Select Page

Chromatography is a highly effective means of testing samples for different components and elements. But what happens when the results are not quite as you expected?

Take a look at our guide to understanding the different peaks on a chromatogram, and to troubleshooting any problems you might encounter.

Peak Fronting

When you are examining the results from your chromatography, you are hoping for well-defined peaks that are easy to read, and also symmetrical. This means that you know exactly what kind of material you are dealing with, and can plan how this material will be handled accordingly. However, this might not always be the case. You may find yourself with some peaks that are wider in the front half than they are in the back. This creates an asymmetrical effect known as fronting.

The main cause of this is usually poor solubility of the sample – i.e., the sample cannot be evenly dissolved into the solution for examination. To tackle this, either reduce the volume of the sample being experimented on or reduce the concentration of the solute.

Peak Tailing

Tailing is basically the inverse of fronting. The peak is presented asymmetrically, with a broader second half and a narrower first half – breaking away from the ideal peak shape, with its symmetrical Gaussian profile.

While the effect is similar, the circumstances of tailing are different from those of fronting. Usually, the sample is simply too large, and is causing uneven levels of retention at different points during the experiment. Reducing the sample amount should counteract this.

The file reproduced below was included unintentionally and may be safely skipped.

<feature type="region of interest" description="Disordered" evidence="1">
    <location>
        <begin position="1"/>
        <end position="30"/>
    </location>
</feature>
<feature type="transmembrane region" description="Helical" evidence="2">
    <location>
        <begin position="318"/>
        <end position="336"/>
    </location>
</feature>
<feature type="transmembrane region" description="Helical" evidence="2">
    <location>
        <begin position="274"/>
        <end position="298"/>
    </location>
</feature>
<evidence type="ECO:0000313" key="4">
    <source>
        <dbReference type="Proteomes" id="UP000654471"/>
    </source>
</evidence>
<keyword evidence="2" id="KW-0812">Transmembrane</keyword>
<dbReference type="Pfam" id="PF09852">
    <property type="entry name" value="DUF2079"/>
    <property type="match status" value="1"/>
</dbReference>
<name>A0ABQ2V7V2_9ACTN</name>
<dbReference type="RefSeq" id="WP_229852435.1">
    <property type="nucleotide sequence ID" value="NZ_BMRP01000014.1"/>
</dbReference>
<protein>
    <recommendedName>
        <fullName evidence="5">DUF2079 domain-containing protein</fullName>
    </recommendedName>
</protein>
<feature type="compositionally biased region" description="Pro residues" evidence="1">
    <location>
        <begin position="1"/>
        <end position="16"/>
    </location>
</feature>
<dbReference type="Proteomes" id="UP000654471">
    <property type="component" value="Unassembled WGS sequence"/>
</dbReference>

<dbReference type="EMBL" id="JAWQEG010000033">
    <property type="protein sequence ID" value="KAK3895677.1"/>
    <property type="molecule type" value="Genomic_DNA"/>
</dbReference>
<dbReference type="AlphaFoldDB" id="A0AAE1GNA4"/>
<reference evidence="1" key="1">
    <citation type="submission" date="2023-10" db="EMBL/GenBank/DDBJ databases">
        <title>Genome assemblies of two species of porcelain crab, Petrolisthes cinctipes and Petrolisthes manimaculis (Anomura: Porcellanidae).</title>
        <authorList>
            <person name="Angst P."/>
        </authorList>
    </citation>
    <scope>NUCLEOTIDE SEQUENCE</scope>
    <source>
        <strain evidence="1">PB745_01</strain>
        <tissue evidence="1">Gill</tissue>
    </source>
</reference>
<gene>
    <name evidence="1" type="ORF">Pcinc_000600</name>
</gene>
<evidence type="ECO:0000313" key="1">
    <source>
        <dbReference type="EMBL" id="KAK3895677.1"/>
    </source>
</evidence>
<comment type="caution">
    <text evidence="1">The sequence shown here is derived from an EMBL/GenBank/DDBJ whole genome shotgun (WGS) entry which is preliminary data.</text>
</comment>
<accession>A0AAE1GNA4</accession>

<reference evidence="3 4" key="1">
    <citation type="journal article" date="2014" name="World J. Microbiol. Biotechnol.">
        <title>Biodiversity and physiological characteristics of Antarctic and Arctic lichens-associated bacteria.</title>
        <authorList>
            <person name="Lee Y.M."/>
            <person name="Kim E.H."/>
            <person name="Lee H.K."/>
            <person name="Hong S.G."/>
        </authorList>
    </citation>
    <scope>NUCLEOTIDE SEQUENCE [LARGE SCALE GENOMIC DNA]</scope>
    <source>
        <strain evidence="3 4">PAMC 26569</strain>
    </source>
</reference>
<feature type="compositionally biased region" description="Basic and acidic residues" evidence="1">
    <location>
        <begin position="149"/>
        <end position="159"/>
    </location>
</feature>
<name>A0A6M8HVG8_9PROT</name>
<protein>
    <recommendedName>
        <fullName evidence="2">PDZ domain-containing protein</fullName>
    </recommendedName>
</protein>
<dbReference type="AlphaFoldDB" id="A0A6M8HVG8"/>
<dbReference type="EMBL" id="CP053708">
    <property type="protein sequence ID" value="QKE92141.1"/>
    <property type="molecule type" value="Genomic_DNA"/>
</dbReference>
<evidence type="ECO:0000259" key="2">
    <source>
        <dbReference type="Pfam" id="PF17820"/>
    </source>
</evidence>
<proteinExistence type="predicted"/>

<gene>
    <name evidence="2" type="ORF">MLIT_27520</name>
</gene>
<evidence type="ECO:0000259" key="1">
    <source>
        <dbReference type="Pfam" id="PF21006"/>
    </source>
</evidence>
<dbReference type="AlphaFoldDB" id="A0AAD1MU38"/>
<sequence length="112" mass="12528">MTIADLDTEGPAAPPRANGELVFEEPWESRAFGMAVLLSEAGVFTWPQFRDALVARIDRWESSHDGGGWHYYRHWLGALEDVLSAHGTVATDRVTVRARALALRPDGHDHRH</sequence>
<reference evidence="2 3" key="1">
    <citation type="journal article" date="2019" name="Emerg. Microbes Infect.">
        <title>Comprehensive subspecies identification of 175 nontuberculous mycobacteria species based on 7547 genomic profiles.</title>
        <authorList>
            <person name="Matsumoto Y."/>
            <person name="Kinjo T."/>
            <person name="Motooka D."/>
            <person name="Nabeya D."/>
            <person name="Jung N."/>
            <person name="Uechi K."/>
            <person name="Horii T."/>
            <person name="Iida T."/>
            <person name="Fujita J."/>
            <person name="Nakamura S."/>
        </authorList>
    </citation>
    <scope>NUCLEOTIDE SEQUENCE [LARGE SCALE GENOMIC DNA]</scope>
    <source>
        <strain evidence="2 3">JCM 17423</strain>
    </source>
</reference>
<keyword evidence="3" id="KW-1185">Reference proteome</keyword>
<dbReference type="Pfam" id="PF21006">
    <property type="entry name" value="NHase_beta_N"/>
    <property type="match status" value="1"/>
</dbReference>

There may also be secondary interactions taking place, distorting the peak shape. Injecting a neutral compound into the sample solution should even this out.

Peak Ghosting

Ghost peaks refer to the residual images of peaks that appear during an experiment but are unrelated to the experiment itself.

For example, maybe your original hypothesis predicts that you will see A, B, and C peaks in your final results. These peaks are present and correct, but there are others also – others that you did not predict. Some of these peaks overlap with the expected results, causing confusion, and you cannot find a reason for these anomalies.

This may be the result of ghosting. This may occur when the delivery equipment has not been properly cleaned after the last experiment, or if the sample has become otherwise contaminated. The only way to effectively deal with this is to start again with a fresh sample, being careful to eliminate any potential contamination, and to thoroughly clean all equipment.

Rounded Peaks

We have already discussed how, in order to get a solid set of result, chromatogram peaks need to be well-defined. This makes sense as you need precise measurements, and this is impossible if the peak does not have a sharp point at its crest.

When there is no sharp point, the peak becomes rounded. Blockages in the column inlet can lead to this issue, and you may need to repack the column to make sure the flow is even.

The peak may also become split, or may develop a shoulder that further obscures the results. This may also be caused by a blockage.

There may also be damage to the equipment at the point of inlet. Take time to examine the equipment and consider a replacement.

Want to learn more about sample testing equipment and solutions? Reach out to our team today.